- Health & Wellness
- Dr. Frischer
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Summer is nearly upon us, and that means even more Southern California sunshine.
We've all heard plenty about protecting our skin...but what about our eyes? In a 2012 survey, less than half of 10,000 Americans polled recognized the health benefits of wearing sunglasses. 27% stated that they never wear sunglasses, and only 58% encourage their children to wear sunglasses. Today we will examine why we all need to own a decent pair.
The eyes, eyelids, and skin around the eyes need protection from ultraviolet light. Those of us with blue eyes are at higher risk for UV damage than those with brown eyes; our Northern European ancestors simply didn't have to deal with this amount of sunshine! The UV index, of course, varies by geography: the Environmental Protection Agency (EPA) rates the UV index of some 60 cities across the country. It will come as no surprise that among the highest scoring major cities are Honolulu, Miami, and New Orleans. Los Angeles appears in the top ten.
Polarized lenses are most effective for blocking glare and providing comfort. Our goal should be to block out 99% of ultraviolet A and ultraviolet B rays. There are many relatively inexpensive sunglasses that accomplish this; often the cost is mostly related to the quality or name on the frames. However, more costly lenses can offer better clarity due to the quality of the lens grinding.
Still not convinced to replace that old broken pair? Consider:
Cataracts (cloudiness in the lens of the eye): The World Health Organization reports that, worldwide, approximately 900,000 people are blind due to cataracts. Cataracts can be triggered by UV exposure.
Photo keratitis (snow blindness): UV exposure can lead to this temporary and painful sunburn of the eye's surface.
Macular degeneration: The UV and blue light portions of the solar spectrum have been implicated as a risk factor for macular degeneration. Melanin is the substance in our skin, hair, and eyes that provides natural protection from UV and blue light. As we age, melanin levels decrease, and by age 65 about half of that protection is gone.
Pterygium: These are abnormal growths of tissue (also known as surfer's eye). They can be surgically removed, but may return. Exposure to UV rays is a significant contributing factor.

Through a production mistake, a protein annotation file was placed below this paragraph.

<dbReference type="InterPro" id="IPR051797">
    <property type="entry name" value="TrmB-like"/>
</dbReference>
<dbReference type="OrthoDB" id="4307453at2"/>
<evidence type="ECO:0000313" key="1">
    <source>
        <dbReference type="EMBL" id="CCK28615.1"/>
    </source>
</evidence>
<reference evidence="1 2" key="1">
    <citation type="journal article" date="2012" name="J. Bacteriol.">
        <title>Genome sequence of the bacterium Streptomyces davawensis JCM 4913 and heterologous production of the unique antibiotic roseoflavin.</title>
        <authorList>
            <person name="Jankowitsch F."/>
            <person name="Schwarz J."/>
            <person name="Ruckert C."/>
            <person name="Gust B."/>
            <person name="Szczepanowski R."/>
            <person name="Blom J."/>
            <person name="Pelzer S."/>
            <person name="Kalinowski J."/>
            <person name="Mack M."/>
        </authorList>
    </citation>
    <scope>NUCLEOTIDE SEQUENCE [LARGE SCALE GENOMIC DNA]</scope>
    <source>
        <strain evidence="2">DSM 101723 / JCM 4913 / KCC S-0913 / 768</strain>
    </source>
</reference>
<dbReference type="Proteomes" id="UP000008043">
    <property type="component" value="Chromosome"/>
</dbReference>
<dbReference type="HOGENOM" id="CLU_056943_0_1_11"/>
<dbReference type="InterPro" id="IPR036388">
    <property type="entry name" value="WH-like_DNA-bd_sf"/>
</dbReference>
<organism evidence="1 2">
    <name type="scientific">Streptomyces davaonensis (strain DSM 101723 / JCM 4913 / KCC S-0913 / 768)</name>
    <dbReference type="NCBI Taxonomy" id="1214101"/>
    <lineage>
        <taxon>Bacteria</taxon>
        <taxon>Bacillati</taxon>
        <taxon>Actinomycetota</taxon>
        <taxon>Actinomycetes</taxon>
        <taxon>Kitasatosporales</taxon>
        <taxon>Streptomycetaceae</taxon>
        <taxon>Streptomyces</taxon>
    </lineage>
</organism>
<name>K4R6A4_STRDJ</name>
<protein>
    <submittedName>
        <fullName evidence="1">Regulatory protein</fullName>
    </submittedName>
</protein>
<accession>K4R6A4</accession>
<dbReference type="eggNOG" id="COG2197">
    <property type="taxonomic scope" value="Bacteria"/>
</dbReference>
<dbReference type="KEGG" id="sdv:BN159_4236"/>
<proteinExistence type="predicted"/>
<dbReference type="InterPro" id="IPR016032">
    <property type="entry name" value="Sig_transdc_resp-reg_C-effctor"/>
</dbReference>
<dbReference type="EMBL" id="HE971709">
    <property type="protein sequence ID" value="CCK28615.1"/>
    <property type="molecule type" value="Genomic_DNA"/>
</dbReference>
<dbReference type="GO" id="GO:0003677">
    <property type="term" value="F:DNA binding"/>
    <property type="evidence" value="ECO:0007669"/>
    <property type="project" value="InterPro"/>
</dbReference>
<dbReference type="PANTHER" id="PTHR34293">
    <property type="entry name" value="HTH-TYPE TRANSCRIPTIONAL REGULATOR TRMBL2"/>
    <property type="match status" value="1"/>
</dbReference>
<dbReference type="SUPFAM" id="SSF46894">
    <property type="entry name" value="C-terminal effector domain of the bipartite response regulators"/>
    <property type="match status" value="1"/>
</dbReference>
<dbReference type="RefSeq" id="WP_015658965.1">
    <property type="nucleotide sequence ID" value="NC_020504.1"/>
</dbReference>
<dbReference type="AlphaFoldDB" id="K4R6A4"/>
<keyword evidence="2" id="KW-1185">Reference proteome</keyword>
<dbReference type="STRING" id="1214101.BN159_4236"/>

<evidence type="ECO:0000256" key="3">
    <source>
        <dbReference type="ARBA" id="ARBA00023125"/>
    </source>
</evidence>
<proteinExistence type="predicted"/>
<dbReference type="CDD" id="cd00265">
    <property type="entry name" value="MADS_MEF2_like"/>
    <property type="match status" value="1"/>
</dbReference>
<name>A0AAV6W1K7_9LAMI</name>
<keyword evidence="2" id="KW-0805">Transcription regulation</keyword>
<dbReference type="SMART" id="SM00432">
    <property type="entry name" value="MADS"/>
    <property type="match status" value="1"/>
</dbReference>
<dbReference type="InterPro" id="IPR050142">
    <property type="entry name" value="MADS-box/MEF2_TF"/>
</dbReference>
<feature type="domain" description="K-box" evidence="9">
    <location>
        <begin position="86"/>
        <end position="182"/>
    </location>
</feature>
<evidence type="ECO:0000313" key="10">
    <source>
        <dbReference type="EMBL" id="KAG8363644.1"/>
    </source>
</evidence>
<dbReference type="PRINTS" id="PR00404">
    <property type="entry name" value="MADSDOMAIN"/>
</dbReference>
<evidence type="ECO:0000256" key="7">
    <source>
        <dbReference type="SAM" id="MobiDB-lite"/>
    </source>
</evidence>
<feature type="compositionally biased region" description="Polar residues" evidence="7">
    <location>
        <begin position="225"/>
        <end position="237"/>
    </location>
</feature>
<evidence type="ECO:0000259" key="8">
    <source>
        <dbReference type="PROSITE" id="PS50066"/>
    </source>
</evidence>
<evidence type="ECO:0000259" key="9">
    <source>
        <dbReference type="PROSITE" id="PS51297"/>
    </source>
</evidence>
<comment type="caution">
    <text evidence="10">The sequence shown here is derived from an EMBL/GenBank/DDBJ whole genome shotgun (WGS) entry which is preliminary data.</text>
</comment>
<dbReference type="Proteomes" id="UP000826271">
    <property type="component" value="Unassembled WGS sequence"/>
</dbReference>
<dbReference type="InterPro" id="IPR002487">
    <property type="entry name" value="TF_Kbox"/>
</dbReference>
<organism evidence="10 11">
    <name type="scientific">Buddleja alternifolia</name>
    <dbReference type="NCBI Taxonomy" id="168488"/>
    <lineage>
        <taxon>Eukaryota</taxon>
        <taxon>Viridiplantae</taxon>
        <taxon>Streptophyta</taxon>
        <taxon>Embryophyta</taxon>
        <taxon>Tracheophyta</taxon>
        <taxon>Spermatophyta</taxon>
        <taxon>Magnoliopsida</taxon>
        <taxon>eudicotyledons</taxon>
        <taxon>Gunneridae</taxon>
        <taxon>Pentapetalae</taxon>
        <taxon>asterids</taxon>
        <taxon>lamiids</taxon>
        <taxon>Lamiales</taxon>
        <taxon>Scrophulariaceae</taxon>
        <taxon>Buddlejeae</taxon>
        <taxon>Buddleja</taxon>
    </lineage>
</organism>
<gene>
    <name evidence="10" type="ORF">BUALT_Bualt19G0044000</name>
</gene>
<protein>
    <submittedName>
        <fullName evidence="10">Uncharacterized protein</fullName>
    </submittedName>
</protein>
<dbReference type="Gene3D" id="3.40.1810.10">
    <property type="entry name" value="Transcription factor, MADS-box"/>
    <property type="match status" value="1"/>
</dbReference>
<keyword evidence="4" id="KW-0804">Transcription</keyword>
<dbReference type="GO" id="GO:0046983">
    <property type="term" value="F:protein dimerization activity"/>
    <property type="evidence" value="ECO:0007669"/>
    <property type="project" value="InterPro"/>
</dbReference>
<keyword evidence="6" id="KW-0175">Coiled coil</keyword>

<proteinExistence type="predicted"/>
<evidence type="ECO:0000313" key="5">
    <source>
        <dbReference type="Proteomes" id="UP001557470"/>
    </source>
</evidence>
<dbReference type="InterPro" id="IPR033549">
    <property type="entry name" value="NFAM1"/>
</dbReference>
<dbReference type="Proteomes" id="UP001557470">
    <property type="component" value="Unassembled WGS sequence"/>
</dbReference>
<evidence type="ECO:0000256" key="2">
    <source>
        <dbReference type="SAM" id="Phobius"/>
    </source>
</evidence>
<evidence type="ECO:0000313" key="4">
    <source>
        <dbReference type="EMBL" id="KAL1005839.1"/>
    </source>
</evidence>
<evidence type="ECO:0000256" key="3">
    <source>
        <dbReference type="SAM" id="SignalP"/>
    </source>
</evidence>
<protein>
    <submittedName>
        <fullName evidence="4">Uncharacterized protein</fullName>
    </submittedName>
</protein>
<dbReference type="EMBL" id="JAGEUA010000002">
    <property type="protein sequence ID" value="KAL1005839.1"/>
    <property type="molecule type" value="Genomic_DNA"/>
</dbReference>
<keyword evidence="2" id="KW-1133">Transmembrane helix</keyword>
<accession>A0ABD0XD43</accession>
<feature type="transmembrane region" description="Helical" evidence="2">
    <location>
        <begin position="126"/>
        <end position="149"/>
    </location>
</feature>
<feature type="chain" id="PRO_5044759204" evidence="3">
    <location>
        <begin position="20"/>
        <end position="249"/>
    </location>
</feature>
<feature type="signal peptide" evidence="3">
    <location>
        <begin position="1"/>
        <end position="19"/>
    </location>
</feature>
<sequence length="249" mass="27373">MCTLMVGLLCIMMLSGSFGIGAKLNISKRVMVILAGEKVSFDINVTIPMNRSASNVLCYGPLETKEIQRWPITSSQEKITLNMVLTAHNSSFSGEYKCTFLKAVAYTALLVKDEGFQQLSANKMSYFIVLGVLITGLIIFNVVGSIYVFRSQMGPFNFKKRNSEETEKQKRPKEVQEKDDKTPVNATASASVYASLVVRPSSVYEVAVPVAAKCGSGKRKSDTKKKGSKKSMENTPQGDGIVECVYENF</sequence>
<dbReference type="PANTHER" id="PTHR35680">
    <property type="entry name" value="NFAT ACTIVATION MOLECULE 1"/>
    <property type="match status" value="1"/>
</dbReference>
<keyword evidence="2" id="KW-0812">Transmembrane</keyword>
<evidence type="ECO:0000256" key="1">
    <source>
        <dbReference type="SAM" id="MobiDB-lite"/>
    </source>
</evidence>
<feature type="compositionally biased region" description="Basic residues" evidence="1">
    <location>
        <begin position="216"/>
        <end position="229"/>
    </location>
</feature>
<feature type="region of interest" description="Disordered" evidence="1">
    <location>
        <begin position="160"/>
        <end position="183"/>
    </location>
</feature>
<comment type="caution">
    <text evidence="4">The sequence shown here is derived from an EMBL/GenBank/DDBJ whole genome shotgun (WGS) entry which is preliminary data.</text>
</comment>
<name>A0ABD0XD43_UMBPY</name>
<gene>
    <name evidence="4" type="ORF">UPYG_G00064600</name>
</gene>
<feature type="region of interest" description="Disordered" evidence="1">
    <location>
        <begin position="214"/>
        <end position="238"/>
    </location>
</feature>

Skin cancer: Protecting the eyelids and skin around the eyes is important; as much as 10% of all skin cancers are found on the eyelids.
Night vision: Spending just two or three hours in the bright sunlight hampers vision in the dark; the eye's ability to adapt quickly to nighttime or indoor lighting can be affected.
Comfort: The sun's brightness and glare can be quite unpleasant.
Be careful when considering picking up that $10 pair of sunglasses. It is possible they can actually do more harm than good. Cutting down on visible light with dark lenses of any type makes the pupils dilate, letting even more damaging UV rays into the eyes than would no sunglasses at all! Most qualified sunglasses have a label showing that they meet national standards such as ANSI (American National Standards Institute).
Make sure your sunglasses are comfortable, so that you are more likely to use them. They do no good sitting in your car. Wear them any time your eyes will be exposed to UV light, including cloudy days and winter months. Consider wearing wide-brimmed hats and caps to block even more radiation. Don't forget the children in your life - they typically spend more time in the sun than adults do.
Keep your sunglasses in mind whether you are working, driving, participating in sports, taking a walk, running errands, or doing anything at all in the sun. It's never too late to start. Enjoy our wonderful sunshine - but carefully!
Dr. Alan Frischer is former chief of staff and former chief of medicine at Downey Regional Medical Center. Write to him in care of this newspaper at 8301 E. Florence Ave., Suite 100, Downey, CA 90240.
Published: April 25, 2013 - Volume 12 - Issue 02